Night Falls on the Wicked - By Sharie Kohler Page 0,1

in sheets of white outside.

“Darby, girl,” a logger with raw, wind-chapped cheeks called to her good-naturedly. “When you gonna marry me?”

Darby pasted a smile on her face and gestured widely with a hand that clutched a coffeepot. “And leave all this?”

The logger snorted. “Who said anything about leaving this? I was hoping you’d support me. Always wanted to be a kept man.”

Darby rolled her eyes. “I’m not keeping anyone on the tips you guys leave me.”

His friends laughed. They were good men. Big, burly men who worked hard for a living. She knew many of their names, but nothing else about them. Just as they knew nothing of her. And they never would. She never let anyone close. It wasn’t safe to forge relationships.

“Why don’t you cut out early? You been here since five,” Maggie offered when Darby returned to the counter with their orders.

Darby scanned the narrow diner. At least five tables sat at full occupancy. “Trying to make off with all my tips?” she teased.

Maggie scoffed. They both knew that no one in this town was a big tipper. Not when the majority of residents could barely afford their heating bills.

Maggie waved a thick hand. “You go on. We don’t need three waitresses for this crowd.” She nodded to Corey at the other end of the diner. “Besides, the kids are at their dad’s. Might as well work late. Hate coming home to an empty place.”

Darby’s smile slipped as she refilled a salt shaker and screwed the lid back on. She knew all about coming home to an empty place. It’s all she knew.

“Well, all right then. If you’re sure. I don’t mind clocking out early.” She nodded to a just-vacated table. “I’ll just bus up that one and head out.”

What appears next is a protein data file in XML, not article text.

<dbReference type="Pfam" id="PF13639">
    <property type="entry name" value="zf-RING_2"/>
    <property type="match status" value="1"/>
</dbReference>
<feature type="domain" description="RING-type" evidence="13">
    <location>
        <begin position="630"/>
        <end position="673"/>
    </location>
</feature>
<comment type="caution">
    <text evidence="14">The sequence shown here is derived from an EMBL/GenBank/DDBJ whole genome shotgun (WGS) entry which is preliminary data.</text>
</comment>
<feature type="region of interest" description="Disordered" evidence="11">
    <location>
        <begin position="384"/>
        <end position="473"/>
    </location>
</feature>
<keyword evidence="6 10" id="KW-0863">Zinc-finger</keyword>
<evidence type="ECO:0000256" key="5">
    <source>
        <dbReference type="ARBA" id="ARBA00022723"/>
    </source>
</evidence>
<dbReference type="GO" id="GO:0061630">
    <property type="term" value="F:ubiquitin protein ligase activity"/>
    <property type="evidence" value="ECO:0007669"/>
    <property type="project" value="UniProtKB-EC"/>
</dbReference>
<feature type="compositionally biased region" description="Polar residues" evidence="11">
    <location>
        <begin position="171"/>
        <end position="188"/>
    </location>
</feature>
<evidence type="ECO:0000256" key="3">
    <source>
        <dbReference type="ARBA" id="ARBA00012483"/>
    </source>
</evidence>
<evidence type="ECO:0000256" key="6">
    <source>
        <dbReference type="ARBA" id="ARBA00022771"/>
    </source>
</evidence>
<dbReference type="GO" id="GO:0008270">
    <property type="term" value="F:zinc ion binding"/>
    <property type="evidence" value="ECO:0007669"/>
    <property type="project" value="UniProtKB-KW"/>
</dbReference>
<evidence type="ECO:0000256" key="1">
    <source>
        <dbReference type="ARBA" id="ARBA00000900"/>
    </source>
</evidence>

“Invitation for dinner tomorrow is still open. Do you good to do something on our day off besides sit around staring at the walls. And my nephew will be there—”

“The taxidermist?”

“Yep. Nicest guy you’ll—”

Darby winced. Maggie always knew a nice guy. “No, thanks.”

“What?” She sighed, scratching her head with a pencil. “Some reality show marathon on TV?”

An old Alfred Hitchcock movie actually. She always loved the classics—had watched them a lot as a girl with her aunts. Rather than admit this, she shrugged. “Just thought I’d relax, read a book, get in a run—”

“Ugh. Who runs for fun?”

“Lots of people do. It’s good exercise.” And it helped. Helped keep her mind off things. Gave her a release.

Maggie snorted. “If you had a man you’d be getting plenty of exercise.” She laughed at her crude joke.

Darby rolled her eyes. “Trust me, Maggie. You don’t want to set your nephew up with me.”

Maggie sniffed and swiped at her nose. “Why not?” She leaned close and dropped her voice, her eyes wide, hungry as a hound on the scent. “You hiding from the law or something? That would explain a lot about you, you know.”

Darby smiled. Yes. She supposed that would explain a lot, and it would be more plausible than the truth. “No. Nothing like that.” She was running from something far worse than the law.

“Well, a date wouldn’t hurt. Even Corey’s got a date this week.” Maggie jerked a thumb to the other waitress.

Corey had a date? The single mom was about as uninterested in dating as Darby was. Well, uninterested wasn’t an accurate description exactly. Darby was interested. Achingly interested. Some nights she couldn’t sleep for all of her aching interest. Darby was simply unable to date. Big difference.

She watched Corey as she bused a table, her ponytail bouncing as she worked. For some reason the notion of Corey dating made her lonelier than ever. Now Maggie had no one to nag but Darby.

Corey must have seen something on her face. As she passed with a heavily laden tray of drinks, she shook her head at Darby. “Don’t let her start on you, Darby. It’s just a date. Don’t make a big deal out of it, Maggie.”

“It is a big deal,” Maggie flung back. “What’s it been for you, Corey? Three years?”

Darby stiffened. Three years. The same amount of time had passed since she’d felt free to go on a date. Since she left home, her family and friends. Three years that yawned on like forever. She swallowed against the sudden tightness in her throat. God—what was the rest of her life going to be like?

She shook her head. It was better than the alternative. She knew that. Was okay with that. Really.

It wasn’t an issue of wanting